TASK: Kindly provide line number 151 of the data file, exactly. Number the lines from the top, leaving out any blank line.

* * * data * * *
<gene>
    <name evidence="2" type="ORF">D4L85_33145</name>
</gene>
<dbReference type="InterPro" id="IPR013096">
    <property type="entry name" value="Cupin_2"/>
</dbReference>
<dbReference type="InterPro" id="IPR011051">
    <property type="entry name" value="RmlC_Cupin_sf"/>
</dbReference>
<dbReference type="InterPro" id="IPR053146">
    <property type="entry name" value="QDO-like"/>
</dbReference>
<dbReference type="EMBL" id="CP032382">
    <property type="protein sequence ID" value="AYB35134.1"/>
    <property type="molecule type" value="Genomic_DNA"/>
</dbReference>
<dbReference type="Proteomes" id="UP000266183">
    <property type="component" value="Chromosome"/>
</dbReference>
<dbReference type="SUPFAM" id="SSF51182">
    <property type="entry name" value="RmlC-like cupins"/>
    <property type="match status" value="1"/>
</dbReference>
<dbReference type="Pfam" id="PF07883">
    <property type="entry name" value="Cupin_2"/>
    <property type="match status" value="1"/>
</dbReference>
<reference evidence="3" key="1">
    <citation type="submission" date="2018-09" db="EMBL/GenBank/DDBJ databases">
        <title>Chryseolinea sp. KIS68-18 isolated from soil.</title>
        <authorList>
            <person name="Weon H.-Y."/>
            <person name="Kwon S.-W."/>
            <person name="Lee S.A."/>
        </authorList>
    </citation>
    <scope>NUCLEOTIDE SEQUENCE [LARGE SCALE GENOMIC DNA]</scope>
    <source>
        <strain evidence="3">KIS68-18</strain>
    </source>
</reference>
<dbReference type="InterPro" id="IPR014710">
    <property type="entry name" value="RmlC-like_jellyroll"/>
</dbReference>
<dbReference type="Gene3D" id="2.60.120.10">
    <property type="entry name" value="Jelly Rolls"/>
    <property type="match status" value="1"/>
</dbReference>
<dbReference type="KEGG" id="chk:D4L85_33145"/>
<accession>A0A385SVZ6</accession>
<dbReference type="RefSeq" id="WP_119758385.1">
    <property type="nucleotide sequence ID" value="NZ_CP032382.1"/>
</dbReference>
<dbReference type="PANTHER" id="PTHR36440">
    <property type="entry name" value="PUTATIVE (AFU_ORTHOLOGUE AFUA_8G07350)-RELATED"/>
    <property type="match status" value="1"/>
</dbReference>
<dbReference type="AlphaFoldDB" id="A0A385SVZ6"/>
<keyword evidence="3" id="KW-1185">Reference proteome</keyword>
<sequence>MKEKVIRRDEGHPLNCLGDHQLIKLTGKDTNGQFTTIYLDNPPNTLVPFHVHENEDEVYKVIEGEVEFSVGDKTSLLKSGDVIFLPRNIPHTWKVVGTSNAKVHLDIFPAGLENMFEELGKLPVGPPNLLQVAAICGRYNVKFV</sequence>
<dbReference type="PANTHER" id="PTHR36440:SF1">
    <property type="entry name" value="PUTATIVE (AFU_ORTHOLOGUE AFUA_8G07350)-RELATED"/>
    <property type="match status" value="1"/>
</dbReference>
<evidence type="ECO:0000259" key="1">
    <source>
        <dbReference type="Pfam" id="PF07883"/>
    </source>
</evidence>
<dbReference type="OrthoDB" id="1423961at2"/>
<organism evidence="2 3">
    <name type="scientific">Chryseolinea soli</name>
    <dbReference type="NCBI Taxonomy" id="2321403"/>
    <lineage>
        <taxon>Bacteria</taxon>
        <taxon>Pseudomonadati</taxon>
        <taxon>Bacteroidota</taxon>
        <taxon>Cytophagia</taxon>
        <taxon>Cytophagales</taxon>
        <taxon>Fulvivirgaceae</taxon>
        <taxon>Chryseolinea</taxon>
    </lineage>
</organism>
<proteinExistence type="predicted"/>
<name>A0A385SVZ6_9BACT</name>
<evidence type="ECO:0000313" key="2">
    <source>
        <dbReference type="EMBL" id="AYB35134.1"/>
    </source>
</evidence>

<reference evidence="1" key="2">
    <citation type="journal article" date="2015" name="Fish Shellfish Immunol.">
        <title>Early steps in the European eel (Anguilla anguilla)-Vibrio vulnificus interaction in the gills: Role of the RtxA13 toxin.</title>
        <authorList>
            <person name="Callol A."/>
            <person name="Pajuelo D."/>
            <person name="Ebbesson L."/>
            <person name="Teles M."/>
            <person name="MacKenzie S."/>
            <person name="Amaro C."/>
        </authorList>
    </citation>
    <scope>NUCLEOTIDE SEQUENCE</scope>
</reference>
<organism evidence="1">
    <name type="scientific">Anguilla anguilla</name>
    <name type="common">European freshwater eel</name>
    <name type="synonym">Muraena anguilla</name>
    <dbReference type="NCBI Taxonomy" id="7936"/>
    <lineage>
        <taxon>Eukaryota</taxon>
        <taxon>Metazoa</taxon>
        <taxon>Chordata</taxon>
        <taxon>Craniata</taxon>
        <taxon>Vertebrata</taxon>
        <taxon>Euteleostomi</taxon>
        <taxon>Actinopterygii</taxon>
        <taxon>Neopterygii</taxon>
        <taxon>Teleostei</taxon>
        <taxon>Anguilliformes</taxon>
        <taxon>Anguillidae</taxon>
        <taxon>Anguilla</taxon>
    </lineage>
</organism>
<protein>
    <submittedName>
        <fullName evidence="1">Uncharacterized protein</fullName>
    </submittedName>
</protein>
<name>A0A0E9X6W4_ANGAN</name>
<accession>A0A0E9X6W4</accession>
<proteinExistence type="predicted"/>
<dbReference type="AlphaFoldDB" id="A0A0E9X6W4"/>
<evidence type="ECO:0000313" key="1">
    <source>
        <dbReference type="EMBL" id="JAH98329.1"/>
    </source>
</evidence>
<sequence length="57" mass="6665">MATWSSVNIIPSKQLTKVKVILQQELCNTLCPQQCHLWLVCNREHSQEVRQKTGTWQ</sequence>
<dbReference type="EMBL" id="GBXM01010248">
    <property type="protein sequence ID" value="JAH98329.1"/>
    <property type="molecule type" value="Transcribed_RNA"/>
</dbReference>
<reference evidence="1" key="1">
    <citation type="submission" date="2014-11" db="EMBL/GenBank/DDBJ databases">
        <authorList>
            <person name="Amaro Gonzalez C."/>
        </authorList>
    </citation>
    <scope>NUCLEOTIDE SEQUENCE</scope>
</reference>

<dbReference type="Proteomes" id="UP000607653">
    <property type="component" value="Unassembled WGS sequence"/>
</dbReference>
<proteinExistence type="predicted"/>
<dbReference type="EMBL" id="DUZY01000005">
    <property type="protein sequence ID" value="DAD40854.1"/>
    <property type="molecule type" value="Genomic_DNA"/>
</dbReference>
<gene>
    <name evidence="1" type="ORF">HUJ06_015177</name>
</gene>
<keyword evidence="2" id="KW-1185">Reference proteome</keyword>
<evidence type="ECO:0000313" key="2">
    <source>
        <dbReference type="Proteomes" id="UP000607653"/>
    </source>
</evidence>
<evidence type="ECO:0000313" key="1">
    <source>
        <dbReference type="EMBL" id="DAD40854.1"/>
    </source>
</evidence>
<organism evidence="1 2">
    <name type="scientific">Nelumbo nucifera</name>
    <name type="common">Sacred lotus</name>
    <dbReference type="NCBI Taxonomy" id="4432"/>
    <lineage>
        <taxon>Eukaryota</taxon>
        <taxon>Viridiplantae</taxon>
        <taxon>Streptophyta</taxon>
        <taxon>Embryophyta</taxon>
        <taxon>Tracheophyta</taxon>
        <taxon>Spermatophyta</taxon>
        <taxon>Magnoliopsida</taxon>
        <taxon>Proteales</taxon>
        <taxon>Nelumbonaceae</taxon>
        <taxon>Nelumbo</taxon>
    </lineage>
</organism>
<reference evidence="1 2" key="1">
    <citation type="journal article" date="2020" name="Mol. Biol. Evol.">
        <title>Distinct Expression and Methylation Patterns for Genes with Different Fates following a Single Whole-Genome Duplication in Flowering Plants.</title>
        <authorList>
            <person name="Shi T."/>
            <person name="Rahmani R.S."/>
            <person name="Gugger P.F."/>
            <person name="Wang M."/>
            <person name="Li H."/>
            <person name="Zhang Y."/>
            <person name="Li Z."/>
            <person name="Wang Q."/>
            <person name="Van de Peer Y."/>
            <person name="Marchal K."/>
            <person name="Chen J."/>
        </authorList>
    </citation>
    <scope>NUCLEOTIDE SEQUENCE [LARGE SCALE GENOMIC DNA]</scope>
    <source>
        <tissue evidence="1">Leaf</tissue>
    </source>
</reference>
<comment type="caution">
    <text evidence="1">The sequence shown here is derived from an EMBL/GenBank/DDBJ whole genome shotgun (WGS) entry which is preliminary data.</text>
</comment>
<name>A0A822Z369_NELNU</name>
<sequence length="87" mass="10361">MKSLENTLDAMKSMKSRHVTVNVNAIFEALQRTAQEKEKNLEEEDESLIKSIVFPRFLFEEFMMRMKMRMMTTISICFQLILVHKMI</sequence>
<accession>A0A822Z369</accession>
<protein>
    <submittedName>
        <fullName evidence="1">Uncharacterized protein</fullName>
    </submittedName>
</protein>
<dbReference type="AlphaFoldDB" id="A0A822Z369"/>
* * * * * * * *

</reference>